Victor Mema, City of Nanaimo chief financial officer, is no longer employed with the city. (TAMARA CUNNINGHAM/News Bulletin) Victor Mema, City of Nanaimo chief financial officer, is no longer employed with the city. (NEWS BULLETIN file photo)

Nanaimo’s chief financial officer no longer with city

Victor Mema had been on leave since March and was the subject of allegations regarding improper use of personal expense funds

A high-ranking senior manager with the City of Nanaimo is out of a job.

Victor Mema, chief financial officer and deputy chief administrative officer, is no longer employed with the City of Nanaimo, according to an e-mailed statement from the city. Mema had been on leave since March. Laura Mercer has been serving as acting chief financial officer since then.

John Van Horne, the city’s director of human resources, told the News Bulletin that the city could not comment on whether Mema resigned or was fired.

Mema was hired as the city’s director of finance in September 2015 after spending time as the chief financial officer with the District of Sechelt. He has also worked in various high-level finance roles with the Regional Municipality of Wood Buffalo, County of Lac La Biche and was a finance manager with the Town of Los Gatos in California.

During his time in Nanaimo, Mema was later promoted to chief financial officer in June 2016 and in March 2017 he was also named as the city’s deputy chief administrative officer.

Prior to the Monday’s announcement, Mema had been the subject of allegations regarding improper use of purchase cards. In September 2017, the District of Sechelt, filed a civil claim against Mema, accusing him of racking up $36,212 in personal expenses with district-issued purchase card. According to court documents, the district claims Mema only paid back $4,381 and that some of the purchases were made at places such as Edmonton Jaguar.

In late January 2016, more than a year before the civil lawsuit against him, Mema filed a human rights complaint against the District of Sechelt, claiming that the district discriminated against him because of his ethnicity and skin colour. According to the tribunal’s ruling on the case in August 2017, Mema received a letter from Sechelt in December 2015 that demanded an explanation to a number of “personal” charges that appeared their “corporate credit card” when Mema was still employed with them.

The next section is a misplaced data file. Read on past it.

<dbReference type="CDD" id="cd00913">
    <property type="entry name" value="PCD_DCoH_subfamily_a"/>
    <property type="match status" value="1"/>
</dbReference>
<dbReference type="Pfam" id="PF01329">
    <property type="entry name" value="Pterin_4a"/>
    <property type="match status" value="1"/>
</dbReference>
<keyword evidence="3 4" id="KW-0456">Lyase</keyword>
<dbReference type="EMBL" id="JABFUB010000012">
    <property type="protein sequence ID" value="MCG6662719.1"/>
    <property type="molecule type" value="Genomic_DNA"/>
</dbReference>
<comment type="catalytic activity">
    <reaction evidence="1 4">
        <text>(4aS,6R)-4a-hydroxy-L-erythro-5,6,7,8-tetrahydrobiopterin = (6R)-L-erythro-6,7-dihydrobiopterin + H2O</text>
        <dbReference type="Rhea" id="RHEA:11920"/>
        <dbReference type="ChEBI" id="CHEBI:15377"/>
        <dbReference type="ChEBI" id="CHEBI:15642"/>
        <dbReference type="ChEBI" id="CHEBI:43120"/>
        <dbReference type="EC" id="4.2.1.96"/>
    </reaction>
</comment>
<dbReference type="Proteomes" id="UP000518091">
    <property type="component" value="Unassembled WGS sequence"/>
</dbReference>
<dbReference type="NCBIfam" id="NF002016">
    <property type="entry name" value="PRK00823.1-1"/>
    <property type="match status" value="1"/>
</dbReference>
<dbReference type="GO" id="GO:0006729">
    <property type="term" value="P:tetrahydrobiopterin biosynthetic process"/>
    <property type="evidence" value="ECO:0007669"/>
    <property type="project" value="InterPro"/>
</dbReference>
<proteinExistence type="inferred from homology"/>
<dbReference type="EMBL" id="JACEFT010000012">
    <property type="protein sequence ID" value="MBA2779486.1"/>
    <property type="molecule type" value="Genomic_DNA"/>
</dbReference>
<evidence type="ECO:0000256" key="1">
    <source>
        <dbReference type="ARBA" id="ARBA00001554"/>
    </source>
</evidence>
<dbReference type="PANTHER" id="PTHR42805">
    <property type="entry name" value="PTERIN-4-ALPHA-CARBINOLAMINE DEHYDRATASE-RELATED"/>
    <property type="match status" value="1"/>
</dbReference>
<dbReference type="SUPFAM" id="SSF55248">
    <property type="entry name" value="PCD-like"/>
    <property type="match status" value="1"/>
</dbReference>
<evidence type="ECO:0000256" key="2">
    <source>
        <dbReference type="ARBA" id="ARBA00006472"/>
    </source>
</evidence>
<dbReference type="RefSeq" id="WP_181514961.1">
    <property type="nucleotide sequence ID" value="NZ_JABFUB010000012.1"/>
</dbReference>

The tribunal’s ruling, which ultimately threw out the complaint, states that Mema responded to the district with a letter on January 20 2016, in which he admitted that “at least some of the charges were for his personal expenses” and sought more information. The day after sending his letter to the district, Mema filed his racial discrimination complaint with the tribunal.

RELATED: City fills staffing need in chief financial officer’s absence

RELATED: Nanaimo’s chief financial officer used city purchase card for 11 personal flights

This past March, the city issued a press release in March stating that an independent investigation would be conducted to deal with an “allegation of significant concern.” Following the announcement, Mema had been on a leave of absence, according to the city.

Last month, the News Bulletin reported that Mema had used a city purchase card to book 11 separate flights for personal use between July 2016 and September 2017 and Tracy Samra, the city’s chief administrative officer, approved the purchases.

Neither Mema nor Mayor Bill McKay responded to a request for comment.


nicholas.pescod@nanaimobulletin.com

Like us on Facebook or follow Nicholas Pescod on Twitter

Just Posted

Donation saves Ladysmith Logger Sports pole climbing competition

The death-defying and stomach-turning skills of the world’s best lumberjacks will go… Continue reading

Shawnigan Lake’s Maggie Banks wins BC Games’ top prize

Rubgy star honoured with W.R. Bennett Award and scholarship

Duncan wrestler Ashton Combdon beats the odds to medal at BC Summer Games

Combdon joins CVWC teammates Talon Hird and Hayley Bye-Pace on the podium

Family effort helps Duncan swimmer Mary Paridaen van Veen to gold at BC Summer Games

Mom, dad and sister all members of the Cowichan Valley swimming community

Open water swimming from Victoria to Washington State

The swim will take at least 24 hours, meaning Susan Simmons will be swimming in the black of night

BC Games: Day 3 wrap and closing ceremonies

The torch in the Cowichan Valley has been extinguished as Fort St. John gets ready to host the 2020 BC Winter Games

Police confirm girl, 8 others injured in Toronto shooting; shooter dead

Paramedics said many of the victims in Danforth, including a child, were rushed to trauma centres

Why do they do it? Coaches guide kids to wins, personal bests at the BC Games

Behind the 2,300 B.C. athletes are the 450 coaches who dedicate time to help train, compete

Government sets full-time salary range for Justin Trudeau’s nanny

At its top range, the order works out to a rate of $21.79 per hour, assuming a 40-hour work week

Lower Mainland teams battle for baseball gold at BC Games

Vancouver Coastal squeaked out a 3-2 win against Fraser Valley

The Northern Secwepemc te Qelmucw people signed an agreement-in-principle with the B.C. government

The signing ceremony, at the Eliza Archie Memorial School, was 25 years in the making

Canada to resettle dozens of White Helmets and their families from Syria

There are fears the volunteers would become a target for government troops

Francesco Molinari wins British Open at Carnoustie

It is his first win at a major and the first by an Italian

Recovery high schools could help teens before addiction takes hold: B.C. parents

Schools could provide mental health supports and let parents discuss their children’s drug use openly

Most Read